The Department of Employment and Labour will amend and enact changes around South Africa’s employment equity regulations to address issues around equal opportunities and inclusion.
Presenting the department’s annual strategic plan to parliament on Thursday (7 May), employment and labour director-general Thobile Lamati said that includes a push for further transformation changes at senior levels across South African businesses.
Citing the government’s 2018-2019 Employment Equity report, Lamati said that black Africans currently constitute 23.2% and 40.2% at the senior and middle management levels as reported by designated employers.
He said government will now push for at least a 2% annual increase in the representation of black Africans in senior and middle-manager levels.
He added that the Department of Labour plans to set sector targets to bring this to at least 50% within the next five years (2024).
Lamati said that the department also plans to amend the existing Employment Equity Act to help it meet these transformation targets within the same time frame.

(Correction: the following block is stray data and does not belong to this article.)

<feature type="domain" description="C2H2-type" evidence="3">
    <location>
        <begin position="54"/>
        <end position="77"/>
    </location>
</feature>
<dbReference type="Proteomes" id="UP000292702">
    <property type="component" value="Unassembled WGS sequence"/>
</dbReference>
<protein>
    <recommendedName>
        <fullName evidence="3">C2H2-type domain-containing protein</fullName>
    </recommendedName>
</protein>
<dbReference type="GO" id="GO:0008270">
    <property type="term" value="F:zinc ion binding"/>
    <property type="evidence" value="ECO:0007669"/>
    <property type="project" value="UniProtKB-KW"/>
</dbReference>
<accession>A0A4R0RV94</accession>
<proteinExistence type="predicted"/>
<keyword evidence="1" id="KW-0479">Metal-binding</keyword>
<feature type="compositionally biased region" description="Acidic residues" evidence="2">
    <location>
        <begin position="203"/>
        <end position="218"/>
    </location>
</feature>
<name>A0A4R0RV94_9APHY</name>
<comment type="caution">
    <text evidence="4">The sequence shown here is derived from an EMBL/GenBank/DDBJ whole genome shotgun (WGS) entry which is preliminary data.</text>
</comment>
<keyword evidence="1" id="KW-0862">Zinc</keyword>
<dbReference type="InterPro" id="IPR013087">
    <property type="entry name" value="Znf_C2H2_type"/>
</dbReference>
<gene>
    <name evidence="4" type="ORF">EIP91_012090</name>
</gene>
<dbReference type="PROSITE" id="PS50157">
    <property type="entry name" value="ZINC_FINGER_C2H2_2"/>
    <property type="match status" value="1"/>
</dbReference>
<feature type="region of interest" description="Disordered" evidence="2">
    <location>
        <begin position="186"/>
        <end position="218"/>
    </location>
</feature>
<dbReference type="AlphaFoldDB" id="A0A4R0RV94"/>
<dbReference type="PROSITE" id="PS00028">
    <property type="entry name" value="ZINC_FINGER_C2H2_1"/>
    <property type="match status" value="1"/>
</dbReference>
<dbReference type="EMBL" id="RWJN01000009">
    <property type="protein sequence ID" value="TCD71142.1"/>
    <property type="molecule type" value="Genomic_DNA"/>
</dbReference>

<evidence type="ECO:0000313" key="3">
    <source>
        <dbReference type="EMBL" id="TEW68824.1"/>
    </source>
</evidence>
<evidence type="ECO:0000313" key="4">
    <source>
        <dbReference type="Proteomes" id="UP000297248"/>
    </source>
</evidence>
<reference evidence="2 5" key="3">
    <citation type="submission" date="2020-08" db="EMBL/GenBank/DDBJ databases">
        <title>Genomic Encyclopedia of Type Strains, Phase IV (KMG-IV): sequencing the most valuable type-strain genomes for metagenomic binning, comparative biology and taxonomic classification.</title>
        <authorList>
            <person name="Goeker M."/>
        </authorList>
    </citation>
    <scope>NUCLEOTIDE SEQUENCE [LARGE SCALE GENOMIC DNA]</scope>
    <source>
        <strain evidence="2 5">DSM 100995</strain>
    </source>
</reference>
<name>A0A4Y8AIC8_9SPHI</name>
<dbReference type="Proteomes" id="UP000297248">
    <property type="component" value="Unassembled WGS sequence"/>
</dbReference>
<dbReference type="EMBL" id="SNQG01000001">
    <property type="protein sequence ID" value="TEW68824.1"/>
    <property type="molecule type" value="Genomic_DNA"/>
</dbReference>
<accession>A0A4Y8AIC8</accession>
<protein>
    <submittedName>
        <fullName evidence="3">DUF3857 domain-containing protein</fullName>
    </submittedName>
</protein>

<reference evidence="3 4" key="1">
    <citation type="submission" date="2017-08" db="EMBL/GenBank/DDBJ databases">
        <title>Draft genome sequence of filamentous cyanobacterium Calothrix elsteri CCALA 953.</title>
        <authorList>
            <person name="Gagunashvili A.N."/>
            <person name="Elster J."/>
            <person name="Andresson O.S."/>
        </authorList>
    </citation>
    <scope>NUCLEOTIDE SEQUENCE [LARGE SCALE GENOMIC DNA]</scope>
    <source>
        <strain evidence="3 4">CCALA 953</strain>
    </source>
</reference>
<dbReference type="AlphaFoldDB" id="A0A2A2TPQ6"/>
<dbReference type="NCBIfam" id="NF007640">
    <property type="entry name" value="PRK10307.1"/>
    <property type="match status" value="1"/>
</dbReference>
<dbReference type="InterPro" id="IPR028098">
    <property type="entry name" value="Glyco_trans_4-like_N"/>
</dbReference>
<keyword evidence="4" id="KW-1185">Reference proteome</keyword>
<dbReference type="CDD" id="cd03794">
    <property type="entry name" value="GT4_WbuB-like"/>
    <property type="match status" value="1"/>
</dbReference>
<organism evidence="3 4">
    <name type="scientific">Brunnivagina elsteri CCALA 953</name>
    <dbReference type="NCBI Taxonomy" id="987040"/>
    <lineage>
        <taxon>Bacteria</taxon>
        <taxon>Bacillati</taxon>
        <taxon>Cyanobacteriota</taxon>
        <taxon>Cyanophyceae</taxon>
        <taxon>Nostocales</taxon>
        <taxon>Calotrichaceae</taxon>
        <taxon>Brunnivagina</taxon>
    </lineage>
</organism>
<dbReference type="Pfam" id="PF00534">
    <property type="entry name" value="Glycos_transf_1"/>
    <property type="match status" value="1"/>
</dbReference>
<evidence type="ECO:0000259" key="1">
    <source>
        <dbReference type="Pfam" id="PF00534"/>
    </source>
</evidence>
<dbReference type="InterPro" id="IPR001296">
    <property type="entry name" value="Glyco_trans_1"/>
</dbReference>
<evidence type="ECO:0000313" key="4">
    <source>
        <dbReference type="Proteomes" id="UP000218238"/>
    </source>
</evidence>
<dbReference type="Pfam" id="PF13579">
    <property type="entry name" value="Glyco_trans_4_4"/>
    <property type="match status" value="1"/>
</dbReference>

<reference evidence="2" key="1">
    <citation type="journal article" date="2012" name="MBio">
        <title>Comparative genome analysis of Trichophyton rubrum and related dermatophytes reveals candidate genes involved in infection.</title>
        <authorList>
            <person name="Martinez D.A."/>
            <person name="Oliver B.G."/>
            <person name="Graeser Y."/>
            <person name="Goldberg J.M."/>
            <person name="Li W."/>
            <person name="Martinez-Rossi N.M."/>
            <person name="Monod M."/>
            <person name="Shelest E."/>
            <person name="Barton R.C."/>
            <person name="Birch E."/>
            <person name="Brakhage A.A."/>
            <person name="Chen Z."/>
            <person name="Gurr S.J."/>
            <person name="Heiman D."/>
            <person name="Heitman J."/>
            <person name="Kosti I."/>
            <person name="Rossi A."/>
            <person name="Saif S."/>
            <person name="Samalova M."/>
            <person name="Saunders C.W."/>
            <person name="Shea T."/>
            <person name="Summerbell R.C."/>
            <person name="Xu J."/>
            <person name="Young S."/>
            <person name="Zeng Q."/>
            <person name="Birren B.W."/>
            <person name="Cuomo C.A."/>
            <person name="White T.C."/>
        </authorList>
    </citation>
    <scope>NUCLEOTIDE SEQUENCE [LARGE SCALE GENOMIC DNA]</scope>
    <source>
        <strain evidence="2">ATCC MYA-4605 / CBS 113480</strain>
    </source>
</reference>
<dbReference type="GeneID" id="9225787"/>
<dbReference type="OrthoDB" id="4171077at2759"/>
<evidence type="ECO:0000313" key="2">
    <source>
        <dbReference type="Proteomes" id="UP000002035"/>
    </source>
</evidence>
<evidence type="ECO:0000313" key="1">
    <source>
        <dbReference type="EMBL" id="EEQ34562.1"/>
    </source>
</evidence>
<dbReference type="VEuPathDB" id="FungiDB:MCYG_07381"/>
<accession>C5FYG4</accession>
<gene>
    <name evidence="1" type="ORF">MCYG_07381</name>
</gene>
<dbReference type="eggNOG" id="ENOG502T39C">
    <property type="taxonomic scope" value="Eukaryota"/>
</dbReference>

In July 2019, Labour minister Thulas Nxesi announced a planned amendment bill which will regulate the setting of sector-specific employment targets to address the gross under-representation of blacks, women and persons with disabilities.
It will also ensure that an employment equity certificate of compliance becomes a precondition for access to state contracts.
A draft version of the bill published at the end of 2018 indicated that the changes being were made to speed up transformation in the country.
Cabinet approved the submission of the bill to parliament in February.
“The amendments will empower the minister of Employment and Labour, in consultation with sector stakeholders, to introduce enabling provisions for the setting of sector-specific Employment Equity numerical targets,” Cabinet said at the time.
“It also reduces the regulatory burden on small employers. The bill promotes equal opportunity and fair treatment in employment through the elimination of unfair discrimination.”